For the truth is that children’s literature is a poor relation in her department—indeed, in most English departments: a stepdaughter grudgingly tolerated because, as in the old tales, her words are glittering jewels of a sort that attract large if not equally brilliant masses of undergraduates. Within the departmental family she sits in the chimney-corner, while her idle, ugly siblings dine at the chairman’s table—though, to judge by enrollment figures, many of them must spout toads and lizards.
Well, Vinnie thinks bitterly, now she has got her wish; her work has been mentioned in the Atlantic. Just her luck—because surely there were others whose project titles might have attracted the spiteful attention of L. D. Zimmern. But of course it was she he chose, what else could she expect? Vinnie realizes that Fido has followed her onto the plane and is snuffling at her legs, but she lacks the energy to push him away.
Above her seat the warning light has been turned on; the engines begin to vibrate as if with her own internal tremor. Vinnie stares through the streaked, distorting oblong of glass at gray tarmac, pitted heaps of dirty congealed snow, other planes taxiing toward takeoff; but what she sees is a crowd of Atlantic magazines queuing for departure or already en route, singly or in squadrons, flying over the United States in the hands and briefcases of travelers, hitching their way in automobiles, loaded onto trucks and trains, bundled and tied for sale on newsstands. She visualizes what must come or has already come of this mass migration: she sees, all over the country—in homes and offices, in libraries and dentists’ waiting rooms—her colleagues, ex-colleagues, students, ex-students, neighbors, ex-neighbors, friends, and ex-friends (not to mention the members of the Foundation Grants Committee). All of them, at this moment or some other moment, are opening the Atlantic, turning its glossy white pages, coming upon that awful paragraph. She imagines which ones will laugh aloud; which will read the sentences out with a sneering smile; which will gasp with sympathy; and which will groan, thinking or saying how bad it looks for the Department or for the Foundation. “Hard on Vinnie,” one will remark. “But you have to admit there’s something a little comic about the title of her proposal: ‘A comparative investigation of the play-rhymes of British and American Children’—well now, really.”
About its title, perhaps; not about its content, as she has spent years proving. Trivial as it may seem, her material is rich in meaning. For example—Vinnie, almost involuntarily, begins composing in her head a letter to the editor of the Atlantic—consider the verse to which Professor Zimmern took such particular exception:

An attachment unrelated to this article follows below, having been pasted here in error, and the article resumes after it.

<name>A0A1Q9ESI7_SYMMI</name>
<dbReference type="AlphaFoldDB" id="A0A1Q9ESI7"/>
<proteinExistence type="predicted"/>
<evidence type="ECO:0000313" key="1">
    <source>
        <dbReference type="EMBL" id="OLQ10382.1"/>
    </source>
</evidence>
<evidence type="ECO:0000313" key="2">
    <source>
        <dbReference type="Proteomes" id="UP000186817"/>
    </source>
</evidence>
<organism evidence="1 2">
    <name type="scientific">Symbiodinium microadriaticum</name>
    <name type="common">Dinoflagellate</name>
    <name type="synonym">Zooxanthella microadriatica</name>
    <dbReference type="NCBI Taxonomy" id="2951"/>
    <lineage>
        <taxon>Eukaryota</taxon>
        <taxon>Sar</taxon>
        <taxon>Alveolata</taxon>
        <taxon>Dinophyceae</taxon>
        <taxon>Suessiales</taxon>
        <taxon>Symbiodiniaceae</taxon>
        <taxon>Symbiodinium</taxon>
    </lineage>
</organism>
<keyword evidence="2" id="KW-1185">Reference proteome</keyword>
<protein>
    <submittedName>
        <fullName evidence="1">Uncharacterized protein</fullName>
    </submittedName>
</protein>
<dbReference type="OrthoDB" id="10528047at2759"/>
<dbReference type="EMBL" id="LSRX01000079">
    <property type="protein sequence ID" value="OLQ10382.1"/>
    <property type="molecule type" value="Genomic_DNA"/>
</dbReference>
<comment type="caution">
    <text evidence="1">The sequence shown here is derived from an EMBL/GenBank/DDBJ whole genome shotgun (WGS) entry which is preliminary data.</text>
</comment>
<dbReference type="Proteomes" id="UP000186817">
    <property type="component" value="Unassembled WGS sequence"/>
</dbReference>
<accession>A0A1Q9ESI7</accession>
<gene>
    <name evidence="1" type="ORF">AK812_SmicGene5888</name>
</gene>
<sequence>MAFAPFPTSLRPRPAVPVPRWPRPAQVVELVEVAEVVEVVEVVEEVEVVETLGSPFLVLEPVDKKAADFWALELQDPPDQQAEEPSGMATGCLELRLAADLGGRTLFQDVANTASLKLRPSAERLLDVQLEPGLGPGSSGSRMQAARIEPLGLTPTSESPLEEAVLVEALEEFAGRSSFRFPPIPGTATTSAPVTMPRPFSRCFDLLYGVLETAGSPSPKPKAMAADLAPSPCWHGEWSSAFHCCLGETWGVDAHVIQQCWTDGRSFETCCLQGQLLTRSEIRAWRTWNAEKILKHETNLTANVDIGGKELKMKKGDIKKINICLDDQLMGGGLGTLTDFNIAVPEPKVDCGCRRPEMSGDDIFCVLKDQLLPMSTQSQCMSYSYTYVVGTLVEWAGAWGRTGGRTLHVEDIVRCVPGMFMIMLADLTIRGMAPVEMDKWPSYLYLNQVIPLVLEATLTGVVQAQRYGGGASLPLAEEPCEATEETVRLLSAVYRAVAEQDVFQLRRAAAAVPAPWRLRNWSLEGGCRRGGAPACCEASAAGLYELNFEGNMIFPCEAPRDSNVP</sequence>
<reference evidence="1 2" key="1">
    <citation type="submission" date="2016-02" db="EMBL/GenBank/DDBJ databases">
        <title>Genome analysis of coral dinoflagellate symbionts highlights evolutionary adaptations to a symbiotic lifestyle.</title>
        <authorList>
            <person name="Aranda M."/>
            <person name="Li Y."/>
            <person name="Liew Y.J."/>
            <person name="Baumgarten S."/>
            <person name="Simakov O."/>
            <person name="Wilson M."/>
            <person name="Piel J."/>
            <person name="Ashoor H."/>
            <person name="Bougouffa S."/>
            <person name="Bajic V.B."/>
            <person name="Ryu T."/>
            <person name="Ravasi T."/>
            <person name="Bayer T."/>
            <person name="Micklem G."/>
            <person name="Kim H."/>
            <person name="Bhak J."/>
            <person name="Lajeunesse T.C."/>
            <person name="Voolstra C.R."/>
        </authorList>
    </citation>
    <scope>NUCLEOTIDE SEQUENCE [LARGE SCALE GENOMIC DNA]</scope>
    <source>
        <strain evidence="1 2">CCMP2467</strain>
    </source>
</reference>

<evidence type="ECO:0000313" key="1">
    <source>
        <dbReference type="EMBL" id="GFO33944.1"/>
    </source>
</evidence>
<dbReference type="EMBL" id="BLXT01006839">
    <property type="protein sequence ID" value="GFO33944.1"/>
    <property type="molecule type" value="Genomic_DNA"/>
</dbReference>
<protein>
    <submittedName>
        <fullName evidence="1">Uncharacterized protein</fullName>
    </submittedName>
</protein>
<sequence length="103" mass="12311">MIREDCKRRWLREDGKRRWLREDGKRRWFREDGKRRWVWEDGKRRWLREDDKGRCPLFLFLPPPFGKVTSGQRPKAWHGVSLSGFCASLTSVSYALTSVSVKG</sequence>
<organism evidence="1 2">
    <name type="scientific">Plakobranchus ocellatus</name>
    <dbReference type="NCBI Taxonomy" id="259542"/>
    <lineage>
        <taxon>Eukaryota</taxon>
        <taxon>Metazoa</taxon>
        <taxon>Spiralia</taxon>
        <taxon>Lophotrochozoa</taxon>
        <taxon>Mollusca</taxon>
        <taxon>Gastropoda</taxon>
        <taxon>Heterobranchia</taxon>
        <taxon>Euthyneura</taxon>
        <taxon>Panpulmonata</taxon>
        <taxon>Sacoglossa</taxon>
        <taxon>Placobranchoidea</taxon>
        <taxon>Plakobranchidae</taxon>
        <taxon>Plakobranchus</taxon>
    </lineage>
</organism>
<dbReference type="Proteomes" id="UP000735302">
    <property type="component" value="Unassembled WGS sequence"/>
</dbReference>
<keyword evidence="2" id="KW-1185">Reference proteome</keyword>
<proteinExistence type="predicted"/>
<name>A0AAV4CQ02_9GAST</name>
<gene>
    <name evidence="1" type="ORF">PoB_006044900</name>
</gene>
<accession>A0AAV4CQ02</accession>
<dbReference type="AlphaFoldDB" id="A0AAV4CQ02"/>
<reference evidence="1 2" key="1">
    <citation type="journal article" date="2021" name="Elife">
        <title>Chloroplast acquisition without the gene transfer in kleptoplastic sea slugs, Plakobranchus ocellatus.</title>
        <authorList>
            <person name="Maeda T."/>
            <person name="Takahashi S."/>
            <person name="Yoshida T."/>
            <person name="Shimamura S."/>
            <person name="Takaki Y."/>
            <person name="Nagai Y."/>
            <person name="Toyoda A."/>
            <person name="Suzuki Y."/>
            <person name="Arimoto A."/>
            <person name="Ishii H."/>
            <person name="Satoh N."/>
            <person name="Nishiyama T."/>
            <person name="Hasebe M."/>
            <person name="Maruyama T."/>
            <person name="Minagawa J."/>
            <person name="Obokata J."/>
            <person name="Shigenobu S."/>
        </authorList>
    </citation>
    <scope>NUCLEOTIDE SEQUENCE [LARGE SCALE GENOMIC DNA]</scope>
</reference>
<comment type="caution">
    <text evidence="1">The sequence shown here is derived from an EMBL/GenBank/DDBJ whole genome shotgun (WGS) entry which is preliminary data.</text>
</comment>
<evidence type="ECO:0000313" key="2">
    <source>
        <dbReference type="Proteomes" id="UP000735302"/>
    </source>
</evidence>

Ring around a rosy
Pocketful of posies.
We all fall down.
—This rhyme appears from internal as well as external evidence to date very possibly from the Great Plague of 1665. If so, the “posies” may be the nosegays of flowers and herbs carried by citizens of London to ward off infection, while “Ashes, ashes,” perhaps refers to the burning of dead bodies that littered the streets.
—If Professor Zimmern had troubled to do his research . . . if he had merely taken the time to inquire of any authority in the field—Vinnie continues her imaginary letter—he . . . he would be alive today. Unbidden, these words appear in her mind to complete the sentence. She sees L. D. Zimmern, whom she has never met but imagines (inaccurately) to be fat and bald, as a plague-swollen, discolored corpse. He is lying on the cobblestones of a seventeenth- century London alley, his clothes foully stained with vomit, his face blackened and contorted, his limbs hideously askew in the death agony, his faded posy of herbs wilting beside him.
—Many more of these apparently “meaningless” verses, she resumes, a little shocked by her own imagination, have similar hidden historical and social referents, and preserve in oral form . . .
While the stewardess, in a strained BBC accent, begins her rote exhortation, Vinnie continues her letter to the editor. Phrases she has used many times in lectures and articles repeat themselves within her head, interspersed with those coming over the loudspeakers. “Children’s game-rhymes/Place the life vest over your head/oldest universal literature/Bring the straps to the front and fasten them securely/ representing for millions of people their earliest and often their only exposure to/Pulling on the cord will cause the vest to become inflated with air.” Inflated with air, indeed. As she knows from bitter experience, nothing is ever gained by sending such letters. Either they are blandly refused (“We regret that our limited space prevents . . .”) or, worse, they are accepted and printed weeks or months later, reminding everyone of your discomfiture long after they had forgotten about it, and making you seem a sore loser.